Officer Sgt. Wilson (42) was investigating a disturbance call on Sunday. Wilson explained he heard a gunshot followed by “yelling or moaning” coming from an adjacent residence on another block. Wilson investigated and entered the private property of Victor Patino (23), who was asleep in his house at the time. Wilson encountered Patino’s 6-year-old dog Bubba in the backyard and fatally shot the dog.
The ACLU of Nevada is questioning whether Wilson had the right to be on Patino’s land under the fourth amendment curtilage exception, which protects the outdoor area immediately surrounding the home. Courts have treated this area as an extension of the house and as such subject to all the privacy protections afforded a person’s home.
Allen Lichtenstein, general counsel for ACLU of Nevada, stated, “The devil is in the details. If they want to make the claim that what they did was constitutionally justified because of exigent circumstances, then they bear the burden of demonstrating the exigent circumstances."
The Las Vegas police stated Monday, “Wilson was within his legal rights because he was investigating a gunshot and heard moaning or screaming coming from the backyard.”
Lichtenstein stated, “The onus is on police to prove circumstances did in fact legally justify the officer's right to be in the backyard.”
Metropolitan Police Department Sgt. John Sheahan stated in an emailed to the Review-Journal, "Because of the nature and circumstances surrounding the call, exigent circumstance exceptions to the Fourth Amendment were more than satisfied, and thus entry to the backyard was both lawful and within policy."
“No one was found in the backyard, but police found a shell casing that was a different caliber than the one fired by Wilson. No one was arrested or cited in connection to a gunshot investigation,” Sheahan stated.
Lichtenstein stated, “The police account raises a lot of questions, such as how Wilson knew with certainty which house the gunshot and screaming were coming from while he was a street over. Did police investigate other homes to determine where the yelling or moaning originated?”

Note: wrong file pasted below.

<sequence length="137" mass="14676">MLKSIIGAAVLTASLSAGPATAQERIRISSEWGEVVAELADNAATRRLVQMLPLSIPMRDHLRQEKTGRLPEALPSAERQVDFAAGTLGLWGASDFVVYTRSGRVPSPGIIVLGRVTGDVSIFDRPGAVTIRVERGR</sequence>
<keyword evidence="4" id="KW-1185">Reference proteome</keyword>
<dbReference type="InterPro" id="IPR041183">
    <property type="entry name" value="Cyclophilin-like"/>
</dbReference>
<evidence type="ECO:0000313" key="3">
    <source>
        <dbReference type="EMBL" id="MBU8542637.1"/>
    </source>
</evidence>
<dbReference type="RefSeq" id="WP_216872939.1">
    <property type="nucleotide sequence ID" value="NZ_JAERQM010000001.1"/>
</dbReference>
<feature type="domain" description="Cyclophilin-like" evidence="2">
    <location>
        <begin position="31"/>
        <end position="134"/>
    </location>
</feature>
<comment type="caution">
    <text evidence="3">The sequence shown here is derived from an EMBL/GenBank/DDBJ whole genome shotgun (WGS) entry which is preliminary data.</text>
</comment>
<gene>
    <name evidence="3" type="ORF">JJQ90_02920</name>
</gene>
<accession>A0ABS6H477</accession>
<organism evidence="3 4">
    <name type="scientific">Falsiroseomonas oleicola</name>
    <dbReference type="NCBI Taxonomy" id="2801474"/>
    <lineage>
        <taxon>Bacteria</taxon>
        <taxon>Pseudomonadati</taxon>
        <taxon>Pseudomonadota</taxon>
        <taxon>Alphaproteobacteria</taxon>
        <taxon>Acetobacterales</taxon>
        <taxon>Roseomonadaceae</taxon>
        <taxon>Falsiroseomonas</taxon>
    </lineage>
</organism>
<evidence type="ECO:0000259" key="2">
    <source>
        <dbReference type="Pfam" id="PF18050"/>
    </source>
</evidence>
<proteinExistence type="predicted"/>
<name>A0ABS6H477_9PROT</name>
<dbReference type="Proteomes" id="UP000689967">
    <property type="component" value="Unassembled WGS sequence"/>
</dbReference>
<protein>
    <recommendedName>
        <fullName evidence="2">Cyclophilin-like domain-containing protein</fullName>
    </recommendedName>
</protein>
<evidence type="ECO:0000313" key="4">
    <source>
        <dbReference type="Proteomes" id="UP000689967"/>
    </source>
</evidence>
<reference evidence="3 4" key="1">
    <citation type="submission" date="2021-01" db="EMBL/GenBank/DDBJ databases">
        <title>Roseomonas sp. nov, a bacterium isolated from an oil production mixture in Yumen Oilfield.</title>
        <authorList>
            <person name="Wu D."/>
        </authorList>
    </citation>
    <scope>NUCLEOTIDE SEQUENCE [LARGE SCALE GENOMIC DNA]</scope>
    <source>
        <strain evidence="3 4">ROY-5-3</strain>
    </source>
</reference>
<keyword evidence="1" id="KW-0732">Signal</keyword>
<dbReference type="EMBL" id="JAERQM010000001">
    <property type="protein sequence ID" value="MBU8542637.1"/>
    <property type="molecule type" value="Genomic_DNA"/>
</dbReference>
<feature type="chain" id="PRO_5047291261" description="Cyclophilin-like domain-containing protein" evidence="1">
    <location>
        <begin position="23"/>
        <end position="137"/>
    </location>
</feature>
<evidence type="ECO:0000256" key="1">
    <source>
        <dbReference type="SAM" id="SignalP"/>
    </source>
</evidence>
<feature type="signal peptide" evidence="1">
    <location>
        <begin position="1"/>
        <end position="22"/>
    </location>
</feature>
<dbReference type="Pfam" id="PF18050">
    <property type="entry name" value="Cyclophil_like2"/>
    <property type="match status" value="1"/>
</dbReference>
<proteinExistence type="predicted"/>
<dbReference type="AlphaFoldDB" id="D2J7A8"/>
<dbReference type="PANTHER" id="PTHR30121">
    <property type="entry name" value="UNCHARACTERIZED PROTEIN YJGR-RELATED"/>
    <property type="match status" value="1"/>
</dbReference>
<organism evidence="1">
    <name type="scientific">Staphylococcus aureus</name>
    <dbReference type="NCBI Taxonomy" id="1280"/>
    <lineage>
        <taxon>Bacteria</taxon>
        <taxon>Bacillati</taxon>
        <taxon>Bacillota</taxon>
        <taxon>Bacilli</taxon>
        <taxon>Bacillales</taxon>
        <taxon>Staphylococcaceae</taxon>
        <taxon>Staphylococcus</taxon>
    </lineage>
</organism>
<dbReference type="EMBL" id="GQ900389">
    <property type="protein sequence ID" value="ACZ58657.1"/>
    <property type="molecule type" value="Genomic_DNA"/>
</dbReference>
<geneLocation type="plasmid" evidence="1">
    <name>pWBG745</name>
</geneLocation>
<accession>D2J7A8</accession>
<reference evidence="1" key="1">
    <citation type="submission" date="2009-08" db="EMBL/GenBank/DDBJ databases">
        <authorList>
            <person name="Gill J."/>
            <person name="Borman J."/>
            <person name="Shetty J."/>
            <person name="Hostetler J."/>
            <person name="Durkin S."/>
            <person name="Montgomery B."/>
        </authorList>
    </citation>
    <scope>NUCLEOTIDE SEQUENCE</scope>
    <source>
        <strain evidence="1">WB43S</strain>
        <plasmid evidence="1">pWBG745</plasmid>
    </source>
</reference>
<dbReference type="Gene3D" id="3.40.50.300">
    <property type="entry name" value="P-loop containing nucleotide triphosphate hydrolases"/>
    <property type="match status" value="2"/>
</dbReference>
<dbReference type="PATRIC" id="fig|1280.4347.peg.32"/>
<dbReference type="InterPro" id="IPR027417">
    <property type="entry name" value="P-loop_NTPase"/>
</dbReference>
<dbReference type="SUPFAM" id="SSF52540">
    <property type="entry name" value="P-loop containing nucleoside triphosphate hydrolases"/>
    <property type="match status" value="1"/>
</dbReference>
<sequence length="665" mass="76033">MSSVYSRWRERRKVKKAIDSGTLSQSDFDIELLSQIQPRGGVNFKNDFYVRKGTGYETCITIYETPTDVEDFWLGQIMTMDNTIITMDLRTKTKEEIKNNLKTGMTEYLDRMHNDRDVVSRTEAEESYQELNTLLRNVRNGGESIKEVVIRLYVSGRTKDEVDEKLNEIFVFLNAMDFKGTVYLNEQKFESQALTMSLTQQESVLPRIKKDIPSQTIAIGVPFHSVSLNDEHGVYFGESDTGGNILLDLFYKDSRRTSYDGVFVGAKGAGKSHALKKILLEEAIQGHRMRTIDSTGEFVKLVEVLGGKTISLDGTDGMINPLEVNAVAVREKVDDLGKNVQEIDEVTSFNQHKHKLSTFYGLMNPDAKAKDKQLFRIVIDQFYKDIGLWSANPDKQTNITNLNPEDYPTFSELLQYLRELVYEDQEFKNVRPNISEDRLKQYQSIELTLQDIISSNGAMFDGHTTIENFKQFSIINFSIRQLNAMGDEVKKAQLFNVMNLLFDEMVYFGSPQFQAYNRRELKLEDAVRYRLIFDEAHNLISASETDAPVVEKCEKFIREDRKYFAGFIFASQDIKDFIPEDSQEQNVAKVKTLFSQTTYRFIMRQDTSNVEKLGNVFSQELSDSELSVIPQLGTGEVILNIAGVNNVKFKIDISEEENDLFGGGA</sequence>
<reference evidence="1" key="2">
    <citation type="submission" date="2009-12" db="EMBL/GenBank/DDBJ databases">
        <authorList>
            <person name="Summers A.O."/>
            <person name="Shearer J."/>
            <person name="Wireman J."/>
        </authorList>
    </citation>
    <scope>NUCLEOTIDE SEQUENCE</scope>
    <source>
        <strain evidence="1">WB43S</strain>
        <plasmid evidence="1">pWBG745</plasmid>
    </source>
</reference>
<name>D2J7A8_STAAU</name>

Lichtenstein went on to question, “A gunshot heard from a nearby street does not amount to a legitimate circumstance allowing police access to a private backyard without permission.”
Sheahan stated, “It was my understanding Wilson was in a position to pinpoint the location of the shooting.”
Meanwhile, Patino stated Monday, “It has been a difficult day and I am trying to come to grips with the fact that Bubba is dead.”
Patino went on to stated “I am upset about many aspects of the police investigation, including the officers never knocked on the front door of my house to alert my family of the investigation. If the police had done that, we could have secured our backyard.”
"What happened was completely unacceptable," Patino went on to state, "It should have never happened. After Bubba was shot, it seemed the officers froze. We did not see them question any neighbors to find the source of the gunshot and yelling.”
Patino and his family are considering suing Las Vegas police.
Wilson remains on duty pending the outcome of the internal investigation. The investigation will determine whether he is disciplined, commended or has no action taken against him.
Nevada Voters for Animals are organizing a rally to protest against police shooting family pets.
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